Forest fox

An adult Forest Fox.

The Forest Fox is a small hunter species native to the Forest. It is the first one of two kinds of foxes, the other one being the White Fox.


Forest foxes are native to the Forest as there name implies. They have striking orange-brown fur on there bodies with black fur on there ears and legs and distinctive white fur on there bellies and on the tips of there tails. The fur is coloured this way because it helps the fox to blend into it's forest home, the fur itself is shorter in Summer months to keep the fox cool in the warm weather, whilst in Winter the foxes fur grows and becomes thicker to keep it warm.

A small hunter, forest foxes often weigh no more than 15 pounds and are around three feet long. Forest foxes are incredibly adaptive and cunning, they feed on a wide variety of small animals including mice, rats, voles, shrews, moles, rabbits and birds up to the size of a swan. However, foxes also eat a variety of plants, berries and insects. Such a wide diet means that foxes rarely go hungry. To further show there cunningness Forst foxes will often follow a arger hunter, such as a Forest Bear, Forest wolf pack or a Lynx from a distance and wait untill they make a kill. Onnce the larger hunter has eaten it's fill, the fox will then move in and eat it's fill meaning the fox gets a large meal without having to waste energy hunting and killing it for itself. Forest Foxes are also known to climb into low birds nests to eat eggs and chicks, and have even been seen leaoing into lakes to catch fish.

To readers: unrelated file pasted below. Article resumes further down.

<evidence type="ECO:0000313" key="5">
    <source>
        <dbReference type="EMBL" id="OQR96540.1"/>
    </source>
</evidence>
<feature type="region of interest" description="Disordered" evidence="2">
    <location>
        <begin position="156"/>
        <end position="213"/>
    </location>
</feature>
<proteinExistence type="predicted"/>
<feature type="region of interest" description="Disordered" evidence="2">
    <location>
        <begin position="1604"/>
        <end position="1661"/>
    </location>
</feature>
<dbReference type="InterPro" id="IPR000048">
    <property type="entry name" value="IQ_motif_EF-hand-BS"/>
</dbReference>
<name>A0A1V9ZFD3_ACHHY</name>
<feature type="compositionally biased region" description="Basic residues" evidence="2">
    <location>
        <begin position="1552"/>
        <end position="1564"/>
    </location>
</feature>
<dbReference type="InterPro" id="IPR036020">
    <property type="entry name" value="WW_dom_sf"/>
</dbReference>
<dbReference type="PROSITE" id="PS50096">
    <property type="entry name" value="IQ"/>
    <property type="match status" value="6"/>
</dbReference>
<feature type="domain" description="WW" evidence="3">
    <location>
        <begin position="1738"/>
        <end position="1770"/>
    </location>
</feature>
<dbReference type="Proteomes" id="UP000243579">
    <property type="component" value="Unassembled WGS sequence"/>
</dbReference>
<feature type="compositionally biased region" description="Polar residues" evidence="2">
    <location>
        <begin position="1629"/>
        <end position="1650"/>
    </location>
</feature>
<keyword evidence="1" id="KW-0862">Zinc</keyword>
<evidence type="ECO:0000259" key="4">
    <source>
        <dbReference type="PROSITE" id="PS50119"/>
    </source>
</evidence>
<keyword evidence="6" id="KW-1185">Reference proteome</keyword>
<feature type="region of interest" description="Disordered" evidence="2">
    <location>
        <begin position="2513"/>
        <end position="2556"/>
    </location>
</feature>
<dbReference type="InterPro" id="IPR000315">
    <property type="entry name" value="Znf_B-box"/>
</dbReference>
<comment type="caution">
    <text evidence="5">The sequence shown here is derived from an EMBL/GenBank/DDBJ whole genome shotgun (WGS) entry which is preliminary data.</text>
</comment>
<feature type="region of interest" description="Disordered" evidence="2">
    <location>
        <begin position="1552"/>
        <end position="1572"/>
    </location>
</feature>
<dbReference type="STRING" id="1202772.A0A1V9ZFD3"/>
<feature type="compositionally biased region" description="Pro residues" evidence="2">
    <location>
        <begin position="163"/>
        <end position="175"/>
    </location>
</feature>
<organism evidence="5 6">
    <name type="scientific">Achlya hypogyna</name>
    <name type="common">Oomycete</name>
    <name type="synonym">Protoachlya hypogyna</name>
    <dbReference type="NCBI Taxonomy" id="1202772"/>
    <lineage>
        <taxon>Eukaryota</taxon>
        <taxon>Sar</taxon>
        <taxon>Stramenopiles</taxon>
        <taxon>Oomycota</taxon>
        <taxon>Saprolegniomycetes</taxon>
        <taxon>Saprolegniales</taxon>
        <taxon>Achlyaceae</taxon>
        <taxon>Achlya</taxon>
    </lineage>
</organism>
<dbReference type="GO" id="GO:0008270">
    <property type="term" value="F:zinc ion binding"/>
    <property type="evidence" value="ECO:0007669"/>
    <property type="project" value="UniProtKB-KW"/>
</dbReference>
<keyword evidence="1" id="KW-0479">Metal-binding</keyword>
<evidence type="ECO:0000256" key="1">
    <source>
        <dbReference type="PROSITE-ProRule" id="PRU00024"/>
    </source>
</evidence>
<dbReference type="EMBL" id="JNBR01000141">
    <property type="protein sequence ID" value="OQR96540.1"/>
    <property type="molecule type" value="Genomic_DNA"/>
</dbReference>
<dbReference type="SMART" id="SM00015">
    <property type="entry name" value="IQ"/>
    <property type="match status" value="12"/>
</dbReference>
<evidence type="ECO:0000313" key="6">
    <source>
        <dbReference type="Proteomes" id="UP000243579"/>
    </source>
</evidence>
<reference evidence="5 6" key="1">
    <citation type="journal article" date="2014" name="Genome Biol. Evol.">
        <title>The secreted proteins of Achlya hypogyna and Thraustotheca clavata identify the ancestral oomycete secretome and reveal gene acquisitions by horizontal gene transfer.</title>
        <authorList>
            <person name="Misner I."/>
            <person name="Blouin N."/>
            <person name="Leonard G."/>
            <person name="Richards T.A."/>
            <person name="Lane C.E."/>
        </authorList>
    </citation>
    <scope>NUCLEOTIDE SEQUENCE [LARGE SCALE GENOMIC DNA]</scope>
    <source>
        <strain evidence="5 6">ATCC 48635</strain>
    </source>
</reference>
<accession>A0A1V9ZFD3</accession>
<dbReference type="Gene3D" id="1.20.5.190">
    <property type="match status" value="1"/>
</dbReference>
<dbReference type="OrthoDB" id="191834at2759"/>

Forest foxes are typically solitary, the exception comes in the Winter when two foxes will breed and have cubs. Forest foxes seldom dig there own dens, instead they use tree roots, caves or dens exscavated by other animals, such as badgers. Both parents feed and protect the cubs untill they are 4 months old, at which point the cubs leave to fend for themselves. Fox cubs mature much faster than other forest hunters, for example a Forest Wolf or Bear cub would stay with it's parents untill it was two years old. Once the cubs have left, the parent foxes go there separate ways.

Because of there small size, Forest Foxers are in danger of being eaten by larger hunterssuch as Forest Wolves or Bears. Lynxes, Dogs and Wolverines will also sometimes kill foxes, and Eagle Owls are known to swoop down and eat foxes at night. The foxes small size however, also means that it can easily outrun most attackers and dart quckly underneath rocks or into burrows to escape. Forest Foxes also have very keen senses that allow them to keep constant vigill for danger. 

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